Hillary Clinton Rigged Primaries

Did Hillary Clinton ‘Rig’ the 2016 Democratic Primaries?

Donna Brazile, former Democratic National Committee (DNC) Chairwoman, ignited controversy after releasing an excerpt from her upcoming book, Hacks. In the excerpt, published by Politico on Nov. 2, Brazile says she found a fundraising contract between the DNC and Secretary Hillary Clinton’s campaign, insinuating the primaries had been rigged against Bernie Sanders.

“If the fight had been fair, one campaign would not have control of the party,” Brazile writes in the excerpt. However, when confronted about her accusations in an interview with George Stephanopoulos on Nov. 5, Brazile said that she “found no evidence, none whatsoever” that the primaries had been rigged.

Brazile explains that, under her predecessor, Debbie Wasserman Schultz, the DNC agreed to form a shared fundraising committee with the Clinton Campaign in August 2015. She writes that after Obama’s negligence of funding the Committee—focusing instead on his own group, Organizing for America—he left the Democratic party “in significant debt.”

The morning after the Democratic National Convention, Gary Gensler, the Chief Financial Officer of Clinton’s 2016 campaign, told Brazile that the DNC was “broke” and two-million dollars in debt, leaving Clinton with the tab. Gensler explains that after Obama’s campaign, he left the Democratic Party $24 million in debt—with “$15 million in bank debt and more than eight-million dollars owed to vendors,” Brazile writes.

Clinton vowed she would build the party “from the ground up…When our state parties are strong, we win,” Clinton said, according to a Politico report last May, “That’s what will happen.”

Consequently, the agreement between the DNC and the Clinton campaign was aimed at reconstructing the party’s devastated finances by simultaneously fundraising for Clinton’s campaign, the National Committee, and the individual state party organizations, the Washington Post reports.

The Clinton campaign had also signed an additional “memorandum of understanding,” according to NBC’s Alex Seitz-Wald. The memorandum outlined that Clinton would have access to budgeting, data, analytics, and communications. In addition, Clinton would also have a say in staffing; for example, according to The Philadelphia Inquirer, if there were a vacancy in the DNC’s staff, Clinton would be consulted of the three finalists in consideration, but the DNC would ultimately make the final decision itself.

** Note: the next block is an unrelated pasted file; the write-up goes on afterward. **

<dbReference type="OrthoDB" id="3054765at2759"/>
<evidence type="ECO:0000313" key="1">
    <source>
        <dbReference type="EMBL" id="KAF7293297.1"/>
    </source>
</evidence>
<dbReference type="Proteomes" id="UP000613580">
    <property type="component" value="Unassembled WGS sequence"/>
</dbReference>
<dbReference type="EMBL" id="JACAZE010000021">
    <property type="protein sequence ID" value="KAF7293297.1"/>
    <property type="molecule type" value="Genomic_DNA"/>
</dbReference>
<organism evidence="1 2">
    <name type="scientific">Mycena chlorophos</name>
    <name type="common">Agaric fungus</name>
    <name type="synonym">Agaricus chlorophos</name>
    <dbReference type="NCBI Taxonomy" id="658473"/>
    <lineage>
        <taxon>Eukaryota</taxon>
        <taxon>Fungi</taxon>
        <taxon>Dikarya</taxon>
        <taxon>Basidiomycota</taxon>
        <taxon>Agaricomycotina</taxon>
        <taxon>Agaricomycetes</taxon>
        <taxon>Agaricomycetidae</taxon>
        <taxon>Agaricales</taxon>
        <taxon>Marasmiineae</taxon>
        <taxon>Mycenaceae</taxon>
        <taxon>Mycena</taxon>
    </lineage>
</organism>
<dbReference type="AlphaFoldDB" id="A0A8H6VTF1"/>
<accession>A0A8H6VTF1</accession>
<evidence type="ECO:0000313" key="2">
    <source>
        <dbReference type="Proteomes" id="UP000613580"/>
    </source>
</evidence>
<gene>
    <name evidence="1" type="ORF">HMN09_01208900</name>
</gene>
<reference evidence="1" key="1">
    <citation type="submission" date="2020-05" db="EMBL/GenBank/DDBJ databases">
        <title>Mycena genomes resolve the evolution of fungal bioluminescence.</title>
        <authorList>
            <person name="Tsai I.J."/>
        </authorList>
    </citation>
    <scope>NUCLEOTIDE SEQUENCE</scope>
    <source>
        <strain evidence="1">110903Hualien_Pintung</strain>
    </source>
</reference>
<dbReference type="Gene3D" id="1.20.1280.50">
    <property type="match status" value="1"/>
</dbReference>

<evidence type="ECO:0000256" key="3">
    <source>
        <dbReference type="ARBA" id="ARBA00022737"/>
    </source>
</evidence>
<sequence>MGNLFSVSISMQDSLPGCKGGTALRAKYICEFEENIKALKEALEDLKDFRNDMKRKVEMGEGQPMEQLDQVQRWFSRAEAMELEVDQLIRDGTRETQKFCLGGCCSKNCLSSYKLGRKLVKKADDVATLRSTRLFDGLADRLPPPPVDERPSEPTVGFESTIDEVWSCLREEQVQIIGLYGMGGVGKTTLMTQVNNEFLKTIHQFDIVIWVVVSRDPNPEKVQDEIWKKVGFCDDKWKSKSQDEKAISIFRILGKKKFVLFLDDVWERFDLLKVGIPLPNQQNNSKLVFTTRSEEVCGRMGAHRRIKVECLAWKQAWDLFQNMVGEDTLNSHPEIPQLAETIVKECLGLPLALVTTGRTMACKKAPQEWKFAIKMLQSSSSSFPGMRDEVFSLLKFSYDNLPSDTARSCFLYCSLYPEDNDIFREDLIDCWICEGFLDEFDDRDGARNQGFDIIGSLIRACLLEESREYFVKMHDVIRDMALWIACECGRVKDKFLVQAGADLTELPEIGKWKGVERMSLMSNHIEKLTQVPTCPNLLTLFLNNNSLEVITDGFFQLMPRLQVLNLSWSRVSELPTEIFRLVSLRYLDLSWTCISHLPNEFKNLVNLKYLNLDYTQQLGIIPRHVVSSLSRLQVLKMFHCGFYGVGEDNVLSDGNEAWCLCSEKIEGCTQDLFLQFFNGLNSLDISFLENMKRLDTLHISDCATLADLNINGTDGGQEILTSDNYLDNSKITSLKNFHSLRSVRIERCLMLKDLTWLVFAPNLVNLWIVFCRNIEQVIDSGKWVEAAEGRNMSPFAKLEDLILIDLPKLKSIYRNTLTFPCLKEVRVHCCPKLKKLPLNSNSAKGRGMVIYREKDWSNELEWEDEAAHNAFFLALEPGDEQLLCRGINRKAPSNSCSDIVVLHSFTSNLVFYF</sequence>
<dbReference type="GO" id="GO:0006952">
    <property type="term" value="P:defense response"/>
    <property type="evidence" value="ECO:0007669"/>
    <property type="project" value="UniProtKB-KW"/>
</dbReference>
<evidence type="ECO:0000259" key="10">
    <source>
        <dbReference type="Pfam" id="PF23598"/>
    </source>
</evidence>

Brazile refers to this agreement, in her excerpt, as “Hillary’s secret takeover of the DNC.” However, the agreement related only to info pertaining to the general election, not to the primary election. Furthermore, it did not grant Clinton such authority until after she secured the nomination, if she did at all, which is common for candidates to do. Even Brazile, herself, writes, “When the party chooses the nominee, the custom is that the candidate’s team starts to exercise more control over the party.”

Moreover, the Sanders campaign was also offered joint-fundraising agreements. According to the Washington Post, Perkins Coie, a law firm representing the DNC, emailed the Sanders campaign in September 2015 with a copy of a “standard joint fundraising agreement.”

“This is the same one we have used with other campaigns,” Graham Wilson, Esq., wrote in the email. “Wilson suggested that should the Sanders campaign raise ‘significantly more’ money than was required to pay for the party voter file, then Sanders could have a say in how those funds would be used ‘to prepare for the general election,’” the Washington Post reports with the obtained email.

“The DNC has had discussions like this with the Clinton campaign and is of course willing to do so with all committees raising funds for the [DNC],” Wilson wrote in his email.

However, Sanders and his staff dismissed these joint fundraising deals because “they had their own way of raising money through small donations,” Brazile writes. Instead, Sanders focused on fundraising from “organizations such as Justice Democrats, Political Revolution, and the Democratic Socialists of America,” Roxy Nicoletti, a sophomore biochemistry student and Sanders supporter, explained. “[They] are paving the way for candidates who will fight for causes like [single-payer] healthcare…,” she said.

Tom Perez, the current DNC Chairman, also points out that primaries are run by states and individual voters—not by the DNC. Furthermore, in a segment on “Meet the Press,” he said of the DNC, “We run caucuses, [not primaries,] and Bernie Sanders did very well in the caucuses.”

“‘Rigged’ is the wrong word,” Christopher DeRosa, Ph.D., an associate professor of history and the Director of the History Program, said. “Parties’ national committees normally back who they think has the best chance of winning [and it] isn’t the DNC’s obligation to bend over backwards for a candidate who has been loudly and proudly not a Democrat, and there is no reason to think that Clinton’s nomination reflected anything other than the will of the party’s majority.”

Indeed, four-million more voters simply preferred Clinton’s pragmatism over Bernie’s proposals in the Democratic primaries.

Clinton, herself, has recently responded to Brazile’s accusations: “I didn’t know what she was referring to because, as has now come out, that just wasn’t the case,” she said during an appearance on “Late Night with Seth Meyers” last week.